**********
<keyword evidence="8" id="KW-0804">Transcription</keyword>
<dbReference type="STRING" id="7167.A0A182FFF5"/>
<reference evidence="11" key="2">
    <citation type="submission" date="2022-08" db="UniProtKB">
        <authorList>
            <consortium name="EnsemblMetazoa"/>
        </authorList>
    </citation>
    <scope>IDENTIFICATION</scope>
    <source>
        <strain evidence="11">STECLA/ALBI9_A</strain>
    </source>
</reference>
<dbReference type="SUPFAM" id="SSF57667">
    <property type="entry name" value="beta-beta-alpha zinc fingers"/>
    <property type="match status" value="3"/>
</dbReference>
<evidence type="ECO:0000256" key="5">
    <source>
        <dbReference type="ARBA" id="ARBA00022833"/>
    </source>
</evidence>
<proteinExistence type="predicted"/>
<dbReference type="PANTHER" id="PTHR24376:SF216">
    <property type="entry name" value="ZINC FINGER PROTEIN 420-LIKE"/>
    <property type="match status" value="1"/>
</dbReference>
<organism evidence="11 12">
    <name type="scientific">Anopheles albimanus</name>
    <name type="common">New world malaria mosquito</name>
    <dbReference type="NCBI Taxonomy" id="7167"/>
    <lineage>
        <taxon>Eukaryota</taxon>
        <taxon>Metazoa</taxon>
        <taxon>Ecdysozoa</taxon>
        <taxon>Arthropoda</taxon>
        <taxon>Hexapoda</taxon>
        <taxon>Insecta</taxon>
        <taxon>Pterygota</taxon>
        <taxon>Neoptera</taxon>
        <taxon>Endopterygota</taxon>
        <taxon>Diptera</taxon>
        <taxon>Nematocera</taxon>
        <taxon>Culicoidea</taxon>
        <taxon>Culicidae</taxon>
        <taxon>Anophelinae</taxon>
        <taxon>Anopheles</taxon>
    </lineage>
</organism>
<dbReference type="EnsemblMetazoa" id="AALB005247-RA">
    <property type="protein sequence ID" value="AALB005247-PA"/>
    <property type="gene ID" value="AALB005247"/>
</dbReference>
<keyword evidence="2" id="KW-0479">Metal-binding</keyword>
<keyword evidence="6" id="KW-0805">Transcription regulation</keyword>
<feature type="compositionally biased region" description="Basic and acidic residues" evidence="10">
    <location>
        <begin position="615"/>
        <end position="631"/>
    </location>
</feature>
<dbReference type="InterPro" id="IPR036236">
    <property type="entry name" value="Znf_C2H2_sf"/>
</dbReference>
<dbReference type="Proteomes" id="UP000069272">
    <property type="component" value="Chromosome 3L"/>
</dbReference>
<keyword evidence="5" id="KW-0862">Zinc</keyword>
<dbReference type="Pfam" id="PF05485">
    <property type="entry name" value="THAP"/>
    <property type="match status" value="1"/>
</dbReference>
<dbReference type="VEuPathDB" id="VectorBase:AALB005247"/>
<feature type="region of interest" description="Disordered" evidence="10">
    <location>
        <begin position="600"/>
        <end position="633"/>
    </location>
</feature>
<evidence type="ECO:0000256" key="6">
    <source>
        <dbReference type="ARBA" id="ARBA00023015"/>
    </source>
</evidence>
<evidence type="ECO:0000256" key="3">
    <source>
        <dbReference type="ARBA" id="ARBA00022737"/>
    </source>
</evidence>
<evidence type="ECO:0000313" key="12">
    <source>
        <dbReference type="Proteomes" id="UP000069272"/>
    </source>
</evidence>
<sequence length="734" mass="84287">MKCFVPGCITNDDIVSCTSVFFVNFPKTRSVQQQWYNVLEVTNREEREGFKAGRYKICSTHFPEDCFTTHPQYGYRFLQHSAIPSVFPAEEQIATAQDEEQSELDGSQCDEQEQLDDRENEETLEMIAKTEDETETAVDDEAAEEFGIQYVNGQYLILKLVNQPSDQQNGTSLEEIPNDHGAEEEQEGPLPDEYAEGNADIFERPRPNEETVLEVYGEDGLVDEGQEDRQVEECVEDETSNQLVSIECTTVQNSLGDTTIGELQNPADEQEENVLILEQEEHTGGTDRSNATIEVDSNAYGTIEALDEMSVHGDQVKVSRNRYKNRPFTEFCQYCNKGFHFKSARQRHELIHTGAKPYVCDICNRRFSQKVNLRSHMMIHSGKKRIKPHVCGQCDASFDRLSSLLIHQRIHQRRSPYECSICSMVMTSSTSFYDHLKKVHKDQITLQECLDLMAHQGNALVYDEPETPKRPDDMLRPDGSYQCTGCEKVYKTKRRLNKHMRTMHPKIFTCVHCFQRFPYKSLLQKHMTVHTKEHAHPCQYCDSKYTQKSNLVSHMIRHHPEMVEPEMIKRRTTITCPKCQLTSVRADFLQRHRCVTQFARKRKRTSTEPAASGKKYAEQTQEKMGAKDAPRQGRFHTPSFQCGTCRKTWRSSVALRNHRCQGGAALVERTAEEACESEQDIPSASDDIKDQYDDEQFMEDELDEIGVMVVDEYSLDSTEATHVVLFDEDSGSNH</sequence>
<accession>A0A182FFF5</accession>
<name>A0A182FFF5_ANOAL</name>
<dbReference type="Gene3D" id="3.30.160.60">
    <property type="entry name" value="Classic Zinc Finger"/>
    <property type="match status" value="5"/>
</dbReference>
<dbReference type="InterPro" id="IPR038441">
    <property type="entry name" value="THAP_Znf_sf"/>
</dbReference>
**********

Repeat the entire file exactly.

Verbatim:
<keyword evidence="8" id="KW-0804">Transcription</keyword>
<dbReference type="STRING" id="7167.A0A182FFF5"/>
<reference evidence="11" key="2">
    <citation type="submission" date="2022-08" db="UniProtKB">
        <authorList>
            <consortium name="EnsemblMetazoa"/>
        </authorList>
    </citation>
    <scope>IDENTIFICATION</scope>
    <source>
        <strain evidence="11">STECLA/ALBI9_A</strain>
    </source>
</reference>
<dbReference type="SUPFAM" id="SSF57667">
    <property type="entry name" value="beta-beta-alpha zinc fingers"/>
    <property type="match status" value="3"/>
</dbReference>
<evidence type="ECO:0000256" key="5">
    <source>
        <dbReference type="ARBA" id="ARBA00022833"/>
    </source>
</evidence>
<proteinExistence type="predicted"/>
<dbReference type="PANTHER" id="PTHR24376:SF216">
    <property type="entry name" value="ZINC FINGER PROTEIN 420-LIKE"/>
    <property type="match status" value="1"/>
</dbReference>
<organism evidence="11 12">
    <name type="scientific">Anopheles albimanus</name>
    <name type="common">New world malaria mosquito</name>
    <dbReference type="NCBI Taxonomy" id="7167"/>
    <lineage>
        <taxon>Eukaryota</taxon>
        <taxon>Metazoa</taxon>
        <taxon>Ecdysozoa</taxon>
        <taxon>Arthropoda</taxon>
        <taxon>Hexapoda</taxon>
        <taxon>Insecta</taxon>
        <taxon>Pterygota</taxon>
        <taxon>Neoptera</taxon>
        <taxon>Endopterygota</taxon>
        <taxon>Diptera</taxon>
        <taxon>Nematocera</taxon>
        <taxon>Culicoidea</taxon>
        <taxon>Culicidae</taxon>
        <taxon>Anophelinae</taxon>
        <taxon>Anopheles</taxon>
    </lineage>
</organism>
<dbReference type="EnsemblMetazoa" id="AALB005247-RA">
    <property type="protein sequence ID" value="AALB005247-PA"/>
    <property type="gene ID" value="AALB005247"/>
</dbReference>
<keyword evidence="2" id="KW-0479">Metal-binding</keyword>
<keyword evidence="6" id="KW-0805">Transcription regulation</keyword>
<feature type="compositionally biased region" description="Basic and acidic residues" evidence="10">
    <location>
        <begin position="615"/>
        <end position="631"/>
    </location>
</feature>
<dbReference type="InterPro" id="IPR036236">
    <property type="entry name" value="Znf_C2H2_sf"/>
</dbReference>
<dbReference type="Proteomes" id="UP000069272">
    <property type="component" value="Chromosome 3L"/>
</dbReference>
<keyword evidence="5" id="KW-0862">Zinc</keyword>
<dbReference type="Pfam" id="PF05485">
    <property type="entry name" value="THAP"/>
    <property type="match status" value="1"/>
</dbReference>
<dbReference type="VEuPathDB" id="VectorBase:AALB005247"/>
<feature type="region of interest" description="Disordered" evidence="10">
    <location>
        <begin position="600"/>
        <end position="633"/>
    </location>
</feature>
<evidence type="ECO:0000256" key="6">
    <source>
        <dbReference type="ARBA" id="ARBA00023015"/>
    </source>
</evidence>
<evidence type="ECO:0000256" key="3">
    <source>
        <dbReference type="ARBA" id="ARBA00022737"/>
    </source>
</evidence>
<evidence type="ECO:0000313" key="12">
    <source>
        <dbReference type="Proteomes" id="UP000069272"/>
    </source>
</evidence>
<sequence length="734" mass="84287">MKCFVPGCITNDDIVSCTSVFFVNFPKTRSVQQQWYNVLEVTNREEREGFKAGRYKICSTHFPEDCFTTHPQYGYRFLQHSAIPSVFPAEEQIATAQDEEQSELDGSQCDEQEQLDDRENEETLEMIAKTEDETETAVDDEAAEEFGIQYVNGQYLILKLVNQPSDQQNGTSLEEIPNDHGAEEEQEGPLPDEYAEGNADIFERPRPNEETVLEVYGEDGLVDEGQEDRQVEECVEDETSNQLVSIECTTVQNSLGDTTIGELQNPADEQEENVLILEQEEHTGGTDRSNATIEVDSNAYGTIEALDEMSVHGDQVKVSRNRYKNRPFTEFCQYCNKGFHFKSARQRHELIHTGAKPYVCDICNRRFSQKVNLRSHMMIHSGKKRIKPHVCGQCDASFDRLSSLLIHQRIHQRRSPYECSICSMVMTSSTSFYDHLKKVHKDQITLQECLDLMAHQGNALVYDEPETPKRPDDMLRPDGSYQCTGCEKVYKTKRRLNKHMRTMHPKIFTCVHCFQRFPYKSLLQKHMTVHTKEHAHPCQYCDSKYTQKSNLVSHMIRHHPEMVEPEMIKRRTTITCPKCQLTSVRADFLQRHRCVTQFARKRKRTSTEPAASGKKYAEQTQEKMGAKDAPRQGRFHTPSFQCGTCRKTWRSSVALRNHRCQGGAALVERTAEEACESEQDIPSASDDIKDQYDDEQFMEDELDEIGVMVVDEYSLDSTEATHVVLFDEDSGSNH</sequence>
<accession>A0A182FFF5</accession>
<name>A0A182FFF5_ANOAL</name>
<dbReference type="Gene3D" id="3.30.160.60">
    <property type="entry name" value="Classic Zinc Finger"/>
    <property type="match status" value="5"/>
</dbReference>
<dbReference type="InterPro" id="IPR038441">
    <property type="entry name" value="THAP_Znf_sf"/>
</dbReference>